There’s been an enormous change over the past several years in the way many American employers are providing retirement benefits to their workers.
In the past, employees’ retirement packages included defined benefit plans, frequently called pension plans. Those plans were fully funded by employers and rewarded longtime workers with a guaranteed and steady dollar amount upon their retirement. Most employers offered an option between a lump sum or monthly payments for life, with variations in plan options available for living spouses and dependents. Companies calculated each worker’s exact amount based on his age, earning history and years of employment, among other factors. In all cases, employees knew exactly how much they would be receiving for their retirement. And the entire burden of funding and investing fell on the organization, not the employee.
The new trend reverses the roles, shifting from employer-funded plans to employee-funded plans. Known as defined contribution plans, or more commonly as 401(k) plans, these plans place the responsibility of saving and investing on the worker, relying on her to make contributions to her own plan. Hence, two identical employees working at the same position for the same amount of time may end up with vastly different retirement account balances based on how much they contributed annually and how well their chosen investments performed.
Many larger corporations provide matching programs where they match a percentage of their workers’ contributions. But if an employee does not contribute anything, he gets nothing. Thus, opting for automatic monthly contributions is highly recommended to help workers ‘set it and forget it’.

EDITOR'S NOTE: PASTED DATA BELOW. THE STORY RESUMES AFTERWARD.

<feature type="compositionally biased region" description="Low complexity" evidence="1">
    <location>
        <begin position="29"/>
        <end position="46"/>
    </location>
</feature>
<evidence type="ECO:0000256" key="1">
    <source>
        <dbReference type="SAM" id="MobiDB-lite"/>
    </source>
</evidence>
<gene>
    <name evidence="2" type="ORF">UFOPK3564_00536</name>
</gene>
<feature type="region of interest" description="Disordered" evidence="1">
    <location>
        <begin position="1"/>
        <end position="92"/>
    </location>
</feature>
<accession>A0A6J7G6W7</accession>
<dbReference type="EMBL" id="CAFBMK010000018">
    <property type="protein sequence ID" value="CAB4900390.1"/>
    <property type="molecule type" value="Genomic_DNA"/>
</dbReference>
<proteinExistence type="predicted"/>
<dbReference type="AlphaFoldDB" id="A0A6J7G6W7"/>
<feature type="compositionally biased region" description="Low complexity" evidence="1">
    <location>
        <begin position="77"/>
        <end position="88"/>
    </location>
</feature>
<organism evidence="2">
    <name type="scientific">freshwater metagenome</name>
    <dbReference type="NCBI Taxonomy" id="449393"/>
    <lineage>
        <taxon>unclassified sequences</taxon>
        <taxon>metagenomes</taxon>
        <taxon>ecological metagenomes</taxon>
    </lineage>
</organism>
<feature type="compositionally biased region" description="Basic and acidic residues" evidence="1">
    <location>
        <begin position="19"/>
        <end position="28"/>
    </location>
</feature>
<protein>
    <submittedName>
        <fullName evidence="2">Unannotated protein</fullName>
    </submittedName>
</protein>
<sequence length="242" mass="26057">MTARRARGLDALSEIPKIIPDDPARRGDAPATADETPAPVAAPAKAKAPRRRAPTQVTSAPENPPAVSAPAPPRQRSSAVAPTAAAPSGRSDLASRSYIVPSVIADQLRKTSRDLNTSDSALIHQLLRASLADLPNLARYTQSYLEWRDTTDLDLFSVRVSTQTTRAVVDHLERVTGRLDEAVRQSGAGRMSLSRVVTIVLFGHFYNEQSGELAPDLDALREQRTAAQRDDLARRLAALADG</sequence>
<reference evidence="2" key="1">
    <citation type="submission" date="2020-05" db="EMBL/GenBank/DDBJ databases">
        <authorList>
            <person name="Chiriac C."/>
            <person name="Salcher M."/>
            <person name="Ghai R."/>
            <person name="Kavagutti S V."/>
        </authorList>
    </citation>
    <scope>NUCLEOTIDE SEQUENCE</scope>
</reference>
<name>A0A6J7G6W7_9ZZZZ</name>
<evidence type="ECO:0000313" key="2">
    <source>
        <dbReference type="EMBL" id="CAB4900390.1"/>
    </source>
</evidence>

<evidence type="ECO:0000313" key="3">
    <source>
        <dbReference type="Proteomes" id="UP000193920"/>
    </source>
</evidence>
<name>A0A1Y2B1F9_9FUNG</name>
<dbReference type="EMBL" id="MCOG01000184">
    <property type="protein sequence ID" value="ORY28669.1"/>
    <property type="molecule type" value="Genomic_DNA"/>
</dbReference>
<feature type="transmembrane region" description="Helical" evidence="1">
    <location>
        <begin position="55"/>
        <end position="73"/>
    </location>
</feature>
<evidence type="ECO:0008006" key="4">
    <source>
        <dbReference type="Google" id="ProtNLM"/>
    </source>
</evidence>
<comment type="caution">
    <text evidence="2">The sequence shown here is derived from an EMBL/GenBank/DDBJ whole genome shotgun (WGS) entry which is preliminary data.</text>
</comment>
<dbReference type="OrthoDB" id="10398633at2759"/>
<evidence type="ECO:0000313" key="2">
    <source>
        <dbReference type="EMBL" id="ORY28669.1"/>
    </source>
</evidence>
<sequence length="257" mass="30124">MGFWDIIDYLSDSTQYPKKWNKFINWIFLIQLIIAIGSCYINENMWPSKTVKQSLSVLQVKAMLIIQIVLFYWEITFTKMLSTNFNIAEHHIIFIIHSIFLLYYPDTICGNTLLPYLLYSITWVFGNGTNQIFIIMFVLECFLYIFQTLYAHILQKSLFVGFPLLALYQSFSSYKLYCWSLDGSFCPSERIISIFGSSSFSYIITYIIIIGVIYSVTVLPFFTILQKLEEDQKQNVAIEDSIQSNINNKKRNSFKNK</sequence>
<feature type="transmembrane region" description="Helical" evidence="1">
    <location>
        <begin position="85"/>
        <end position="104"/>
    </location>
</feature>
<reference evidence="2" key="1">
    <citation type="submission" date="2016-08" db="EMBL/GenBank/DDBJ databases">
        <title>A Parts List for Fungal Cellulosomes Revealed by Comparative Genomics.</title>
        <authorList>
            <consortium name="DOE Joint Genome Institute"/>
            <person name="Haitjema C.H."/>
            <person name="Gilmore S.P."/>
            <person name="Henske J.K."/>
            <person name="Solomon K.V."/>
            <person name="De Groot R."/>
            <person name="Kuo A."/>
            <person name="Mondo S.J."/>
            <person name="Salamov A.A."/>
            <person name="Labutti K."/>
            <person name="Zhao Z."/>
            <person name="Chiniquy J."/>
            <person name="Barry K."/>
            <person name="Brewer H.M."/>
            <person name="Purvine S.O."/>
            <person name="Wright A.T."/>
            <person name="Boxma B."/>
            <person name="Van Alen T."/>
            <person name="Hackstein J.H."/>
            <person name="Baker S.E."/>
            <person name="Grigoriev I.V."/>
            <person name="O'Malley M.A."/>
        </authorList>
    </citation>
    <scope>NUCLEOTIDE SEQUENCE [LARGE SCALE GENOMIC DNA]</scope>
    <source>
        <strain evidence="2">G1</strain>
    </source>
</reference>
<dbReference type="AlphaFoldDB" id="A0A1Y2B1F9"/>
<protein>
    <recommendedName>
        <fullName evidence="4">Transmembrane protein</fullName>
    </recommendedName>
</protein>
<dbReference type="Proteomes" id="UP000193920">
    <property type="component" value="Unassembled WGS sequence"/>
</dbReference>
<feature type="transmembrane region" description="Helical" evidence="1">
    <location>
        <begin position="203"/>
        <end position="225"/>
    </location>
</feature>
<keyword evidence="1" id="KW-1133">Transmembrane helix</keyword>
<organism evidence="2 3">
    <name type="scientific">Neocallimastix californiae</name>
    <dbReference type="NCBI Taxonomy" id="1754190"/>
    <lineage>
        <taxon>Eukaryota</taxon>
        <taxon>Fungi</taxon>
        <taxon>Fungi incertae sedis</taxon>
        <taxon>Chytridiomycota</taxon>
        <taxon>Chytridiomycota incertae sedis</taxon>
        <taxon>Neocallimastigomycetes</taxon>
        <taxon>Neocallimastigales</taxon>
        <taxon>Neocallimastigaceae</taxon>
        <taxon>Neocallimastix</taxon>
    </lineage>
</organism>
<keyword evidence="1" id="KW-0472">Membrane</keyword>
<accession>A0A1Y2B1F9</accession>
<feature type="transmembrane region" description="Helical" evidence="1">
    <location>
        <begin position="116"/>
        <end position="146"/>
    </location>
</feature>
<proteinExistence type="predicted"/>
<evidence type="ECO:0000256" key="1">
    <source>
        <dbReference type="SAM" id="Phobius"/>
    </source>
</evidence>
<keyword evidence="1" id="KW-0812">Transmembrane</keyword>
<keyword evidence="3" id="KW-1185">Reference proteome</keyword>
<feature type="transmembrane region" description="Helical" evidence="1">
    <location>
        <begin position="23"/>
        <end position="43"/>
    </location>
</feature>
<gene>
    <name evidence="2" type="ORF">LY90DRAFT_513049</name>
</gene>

But that’s not enough.
Workers are also strongly advised to make sure the amount of their automatic payment contributions are high enough to satisfy their company’s minimum amount to trigger a match. Otherwise, even though they will be growing their accounts, they may be missing out on immediate added value and unrealized growth.
Since most contributions are tax-deferred until funds are withdrawn during retirement, Uncle Sam sets 401k contribution limits on all employees to ensure a steady source of taxable income. For 2017, $18,000 is the maximum you can contribute throughout the year, not including any match your employer may be making on your behalf. If you are 50 or older, that limit is increased to $24,000 per year.
Most companies offer matches to be more competitive and attract top talent. The government also provides tax credits to organizations that offer defined-contribution plans and matching programs. And small business owners can increase their own retirement savings as 401k plans have higher contribution limits than standard IRAs. And they’re less costly than SEP-IRAs. Still, companies generally limit their matching contributions with the average company’s contribution to 401k plans in 2015 at 2.7% of workers’ gross annual income.
Companies have been phasing out defined benefit plans because they are simply too costly. It’s virtually impossible for corporate America to fund a booming aging population and increasing lifespans. Hence, the shift in the burden of retirement savings from employer to employee is not likely to cease. As a result, it is of paramount importance for all Americans to create and manage their retirement plans from as early as their very first day of work.
At Silverman Financial, we work with you to maximize your retirement investments, optimize any employer-sponsored matching program you may be eligible for, and grow and protect your assets for a stable retirement.